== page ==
HRW calls on international community to ‘publicly’ single out violators of Chemical Weapons Convention News
US Government, Public domain, via Wikimedia Commons
HRW calls on international community to ‘publicly’ single out violators of Chemical Weapons Convention

Human Rights Watch (HRW) released a statement on Monday ahead of the UN’s fifth scheduled review conference of the 1993 Convention on the Prohibition of the Development, Production, Stockpiling and Use of Chemical Weapons and on Their Destruction (“Chemical Weapons Convention”). HRW urged member states to uphold the convention’s ban on chemical weapons and “single out” any violators.

Arms advocacy director at HRW Mary Wareham said, “Governments should use the Review Conference to reinforce the longstanding ban against chemical weapons by condemning any use and demanding accountability for violations … These governments should uphold the integrity of the treaty by publicly singling out violators.” Specifically, HRW calls for Syria, as a signatory of the convention since 2013, to fully comply with the requirements under the Chemical Weapons Convention. HRW argues Syria has not been in compliance with the convention since they began using “nerve agent sarin and chlorine” weapons.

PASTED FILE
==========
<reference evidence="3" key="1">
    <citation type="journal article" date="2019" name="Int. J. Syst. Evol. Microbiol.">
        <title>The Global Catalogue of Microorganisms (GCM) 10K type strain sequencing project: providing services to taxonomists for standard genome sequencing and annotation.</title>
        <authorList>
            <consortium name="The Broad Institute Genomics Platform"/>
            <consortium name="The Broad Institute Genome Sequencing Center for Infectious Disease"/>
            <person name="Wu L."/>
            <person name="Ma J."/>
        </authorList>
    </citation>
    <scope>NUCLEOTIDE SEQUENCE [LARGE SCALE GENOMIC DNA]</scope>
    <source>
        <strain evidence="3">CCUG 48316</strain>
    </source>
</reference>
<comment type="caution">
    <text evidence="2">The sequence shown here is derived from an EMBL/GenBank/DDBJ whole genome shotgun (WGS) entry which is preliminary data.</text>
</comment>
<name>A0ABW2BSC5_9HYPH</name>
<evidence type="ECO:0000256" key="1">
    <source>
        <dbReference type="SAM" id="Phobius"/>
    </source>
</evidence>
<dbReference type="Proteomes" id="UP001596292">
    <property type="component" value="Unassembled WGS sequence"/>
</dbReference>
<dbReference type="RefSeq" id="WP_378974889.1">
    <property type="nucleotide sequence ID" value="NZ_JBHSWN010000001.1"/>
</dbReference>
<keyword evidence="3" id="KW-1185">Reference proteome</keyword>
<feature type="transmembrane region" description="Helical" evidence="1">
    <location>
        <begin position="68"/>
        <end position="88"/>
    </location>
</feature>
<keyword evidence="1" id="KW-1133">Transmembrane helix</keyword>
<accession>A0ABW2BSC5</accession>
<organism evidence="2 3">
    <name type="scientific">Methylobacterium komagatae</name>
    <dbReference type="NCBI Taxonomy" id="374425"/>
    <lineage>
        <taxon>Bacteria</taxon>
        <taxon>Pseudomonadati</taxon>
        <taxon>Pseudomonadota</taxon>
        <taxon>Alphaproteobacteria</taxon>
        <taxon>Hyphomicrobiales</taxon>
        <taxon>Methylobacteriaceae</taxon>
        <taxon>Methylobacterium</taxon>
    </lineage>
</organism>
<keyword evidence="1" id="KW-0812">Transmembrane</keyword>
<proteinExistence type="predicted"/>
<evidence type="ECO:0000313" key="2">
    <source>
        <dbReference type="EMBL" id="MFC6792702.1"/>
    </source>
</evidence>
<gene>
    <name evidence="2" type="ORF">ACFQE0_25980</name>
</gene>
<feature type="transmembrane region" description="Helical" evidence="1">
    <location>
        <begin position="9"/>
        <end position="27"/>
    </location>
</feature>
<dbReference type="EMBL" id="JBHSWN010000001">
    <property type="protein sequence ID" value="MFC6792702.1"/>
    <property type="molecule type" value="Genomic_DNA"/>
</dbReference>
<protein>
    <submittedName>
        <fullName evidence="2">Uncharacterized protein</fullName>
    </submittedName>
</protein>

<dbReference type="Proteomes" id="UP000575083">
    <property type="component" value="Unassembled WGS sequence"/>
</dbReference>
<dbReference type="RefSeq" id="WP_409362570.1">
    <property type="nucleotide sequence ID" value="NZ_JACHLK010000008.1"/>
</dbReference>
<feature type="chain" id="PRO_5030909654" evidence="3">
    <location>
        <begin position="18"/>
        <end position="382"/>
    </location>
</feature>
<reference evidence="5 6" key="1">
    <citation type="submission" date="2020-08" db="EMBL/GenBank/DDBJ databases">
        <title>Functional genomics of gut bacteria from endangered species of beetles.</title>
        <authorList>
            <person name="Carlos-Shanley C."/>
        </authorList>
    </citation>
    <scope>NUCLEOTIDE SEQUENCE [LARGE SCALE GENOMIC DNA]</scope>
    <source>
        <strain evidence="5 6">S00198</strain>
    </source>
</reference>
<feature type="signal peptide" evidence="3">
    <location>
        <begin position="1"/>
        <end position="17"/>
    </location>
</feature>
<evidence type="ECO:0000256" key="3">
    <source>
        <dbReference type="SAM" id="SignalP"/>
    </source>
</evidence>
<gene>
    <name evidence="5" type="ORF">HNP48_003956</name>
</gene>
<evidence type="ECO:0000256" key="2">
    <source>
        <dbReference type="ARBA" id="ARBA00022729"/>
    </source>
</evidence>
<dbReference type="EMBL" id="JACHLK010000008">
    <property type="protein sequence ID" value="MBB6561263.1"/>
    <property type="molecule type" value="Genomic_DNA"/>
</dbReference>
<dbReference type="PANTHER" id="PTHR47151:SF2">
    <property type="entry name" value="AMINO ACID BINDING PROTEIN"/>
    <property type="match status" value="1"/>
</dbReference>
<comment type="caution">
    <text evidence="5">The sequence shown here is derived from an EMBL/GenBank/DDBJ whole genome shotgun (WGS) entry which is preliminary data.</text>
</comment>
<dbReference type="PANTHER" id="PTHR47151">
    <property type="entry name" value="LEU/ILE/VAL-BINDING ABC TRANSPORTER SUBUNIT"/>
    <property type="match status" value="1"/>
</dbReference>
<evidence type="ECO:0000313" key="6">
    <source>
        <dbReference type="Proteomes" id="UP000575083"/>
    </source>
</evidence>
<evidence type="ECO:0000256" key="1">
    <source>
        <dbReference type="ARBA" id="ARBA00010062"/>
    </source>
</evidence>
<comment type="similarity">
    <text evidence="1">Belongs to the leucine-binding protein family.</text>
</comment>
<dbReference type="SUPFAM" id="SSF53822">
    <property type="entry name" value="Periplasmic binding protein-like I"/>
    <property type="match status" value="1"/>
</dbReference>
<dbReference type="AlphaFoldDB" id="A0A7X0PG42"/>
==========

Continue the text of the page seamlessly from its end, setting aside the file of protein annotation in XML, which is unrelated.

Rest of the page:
The Chemical Weapons Convention aims to “eliminate an entire category of weapons of mass destruction by prohibiting the development, production, acquisition, stockpiling, retention, transfer or use of chemical weapons by States Parties. States Parties, in turn, must take the steps necessary to enforce that prohibition in respect of persons (natural or legal) within their jurisdiction.” The Chemical Weapons Convention has an important feature which allows “State Party in doubt about another State Party’s compliance can request a surprise inspection” of their compliance under the Convention. There are currently 193 signatories to the convention.

The conference will gather UN members states to evaluate the Chemical Weapons Convention’s implementation and the priorities for the Organization for the Prohibition of Chemical Weapons (OPCW)–the international body responsible for overseeing implementation–in the following years. The OPCW started live-streaming the conference Monday morning and has stated that “the OPCW is on a firm path ahead, spurred by a 26-year legacy of successful implementation of the Chemical Weapons Convention.”

The conference is scheduled to last from Tuesday, May 16 through Friday, May 19.